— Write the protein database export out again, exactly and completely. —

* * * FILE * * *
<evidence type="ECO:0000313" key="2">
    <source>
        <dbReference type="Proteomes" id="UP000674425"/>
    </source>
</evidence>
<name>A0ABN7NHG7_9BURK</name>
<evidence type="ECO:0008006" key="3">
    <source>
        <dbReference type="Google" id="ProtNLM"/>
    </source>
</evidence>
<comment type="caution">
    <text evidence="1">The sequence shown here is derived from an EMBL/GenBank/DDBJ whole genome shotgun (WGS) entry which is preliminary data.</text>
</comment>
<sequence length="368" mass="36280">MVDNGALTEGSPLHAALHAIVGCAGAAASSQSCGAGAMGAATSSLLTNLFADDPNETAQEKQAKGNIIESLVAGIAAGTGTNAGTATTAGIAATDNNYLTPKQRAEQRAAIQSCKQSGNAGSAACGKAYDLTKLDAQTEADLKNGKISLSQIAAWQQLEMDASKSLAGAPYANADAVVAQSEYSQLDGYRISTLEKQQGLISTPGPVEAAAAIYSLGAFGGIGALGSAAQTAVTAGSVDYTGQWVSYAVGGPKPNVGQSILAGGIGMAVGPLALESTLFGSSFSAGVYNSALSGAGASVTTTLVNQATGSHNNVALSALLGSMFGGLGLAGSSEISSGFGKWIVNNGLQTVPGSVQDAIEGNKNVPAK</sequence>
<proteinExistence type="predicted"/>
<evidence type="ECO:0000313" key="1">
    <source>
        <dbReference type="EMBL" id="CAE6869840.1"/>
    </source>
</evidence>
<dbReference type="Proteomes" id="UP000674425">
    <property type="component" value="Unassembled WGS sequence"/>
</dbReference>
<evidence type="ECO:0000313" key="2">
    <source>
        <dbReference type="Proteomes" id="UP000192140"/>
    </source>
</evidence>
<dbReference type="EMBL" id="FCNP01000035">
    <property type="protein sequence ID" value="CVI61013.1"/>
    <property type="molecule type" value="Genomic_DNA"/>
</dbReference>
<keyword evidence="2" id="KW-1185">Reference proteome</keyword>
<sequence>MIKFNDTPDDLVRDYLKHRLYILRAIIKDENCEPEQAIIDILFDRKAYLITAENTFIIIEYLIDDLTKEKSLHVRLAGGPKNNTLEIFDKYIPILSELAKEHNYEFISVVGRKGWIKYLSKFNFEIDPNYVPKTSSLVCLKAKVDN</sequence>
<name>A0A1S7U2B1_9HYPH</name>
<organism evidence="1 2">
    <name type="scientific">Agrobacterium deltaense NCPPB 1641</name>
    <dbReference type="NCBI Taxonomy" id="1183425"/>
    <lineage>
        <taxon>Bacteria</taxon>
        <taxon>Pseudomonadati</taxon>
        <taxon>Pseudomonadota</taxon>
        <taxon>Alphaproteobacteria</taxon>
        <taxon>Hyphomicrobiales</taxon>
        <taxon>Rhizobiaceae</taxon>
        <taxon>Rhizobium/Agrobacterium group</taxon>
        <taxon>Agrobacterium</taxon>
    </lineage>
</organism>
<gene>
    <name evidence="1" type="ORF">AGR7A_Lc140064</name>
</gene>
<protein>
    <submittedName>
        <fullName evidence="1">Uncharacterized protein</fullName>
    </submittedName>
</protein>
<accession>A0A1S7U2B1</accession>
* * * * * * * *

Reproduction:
<evidence type="ECO:0000313" key="2">
    <source>
        <dbReference type="Proteomes" id="UP000674425"/>
    </source>
</evidence>
<name>A0ABN7NHG7_9BURK</name>
<evidence type="ECO:0008006" key="3">
    <source>
        <dbReference type="Google" id="ProtNLM"/>
    </source>
</evidence>
<comment type="caution">
    <text evidence="1">The sequence shown here is derived from an EMBL/GenBank/DDBJ whole genome shotgun (WGS) entry which is preliminary data.</text>
</comment>
<sequence length="368" mass="36280">MVDNGALTEGSPLHAALHAIVGCAGAAASSQSCGAGAMGAATSSLLTNLFADDPNETAQEKQAKGNIIESLVAGIAAGTGTNAGTATTAGIAATDNNYLTPKQRAEQRAAIQSCKQSGNAGSAACGKAYDLTKLDAQTEADLKNGKISLSQIAAWQQLEMDASKSLAGAPYANADAVVAQSEYSQLDGYRISTLEKQQGLISTPGPVEAAAAIYSLGAFGGIGALGSAAQTAVTAGSVDYTGQWVSYAVGGPKPNVGQSILAGGIGMAVGPLALESTLFGSSFSAGVYNSALSGAGASVTTTLVNQATGSHNNVALSALLGSMFGGLGLAGSSEISSGFGKWIVNNGLQTVPGSVQDAIEGNKNVPAK</sequence>
<proteinExistence type="predicted"/>
<evidence type="ECO:0000313" key="1">
    <source>
        <dbReference type="EMBL" id="CAE6869840.1"/>
    </source>
</evidence>
<dbReference type="Proteomes" id="UP000674425">
    <property type="component" value="Unassembled WGS sequence"/>
</dbReference>
<evidence type="ECO:0000313" key="2">
    <source>
        <dbReference type="Proteomes" id="UP000192140"/>
    </source>
</evidence>
<dbReference type="EMBL" id="FCNP01000035">
    <property type="protein sequence ID" value="CVI61013.1"/>
    <property type="molecule type" value="Genomic_DNA"/>
</dbReference>
<keyword evidence="2" id="KW-1185">Reference proteome</keyword>
<sequence>MIKFNDTPDDLVRDYLKHRLYILRAIIKDENCEPEQAIIDILFDRKAYLITAENTFIIIEYLIDDLTKEKSLHVRLAGGPKNNTLEIFDKYIPILSELAKEHNYEFISVVGRKGWIKYLSKFNFEIDPNYVPKTSSLVCLKAKVDN</sequence>
<name>A0A1S7U2B1_9HYPH</name>
<organism evidence="1 2">
    <name type="scientific">Agrobacterium deltaense NCPPB 1641</name>
    <dbReference type="NCBI Taxonomy" id="1183425"/>
    <lineage>
        <taxon>Bacteria</taxon>
        <taxon>Pseudomonadati</taxon>
        <taxon>Pseudomonadota</taxon>
        <taxon>Alphaproteobacteria</taxon>
        <taxon>Hyphomicrobiales</taxon>
        <taxon>Rhizobiaceae</taxon>
        <taxon>Rhizobium/Agrobacterium group</taxon>
        <taxon>Agrobacterium</taxon>
    </lineage>
</organism>
<gene>
    <name evidence="1" type="ORF">AGR7A_Lc140064</name>
</gene>
<protein>
    <submittedName>
        <fullName evidence="1">Uncharacterized protein</fullName>
    </submittedName>
</protein>
<accession>A0A1S7U2B1</accession>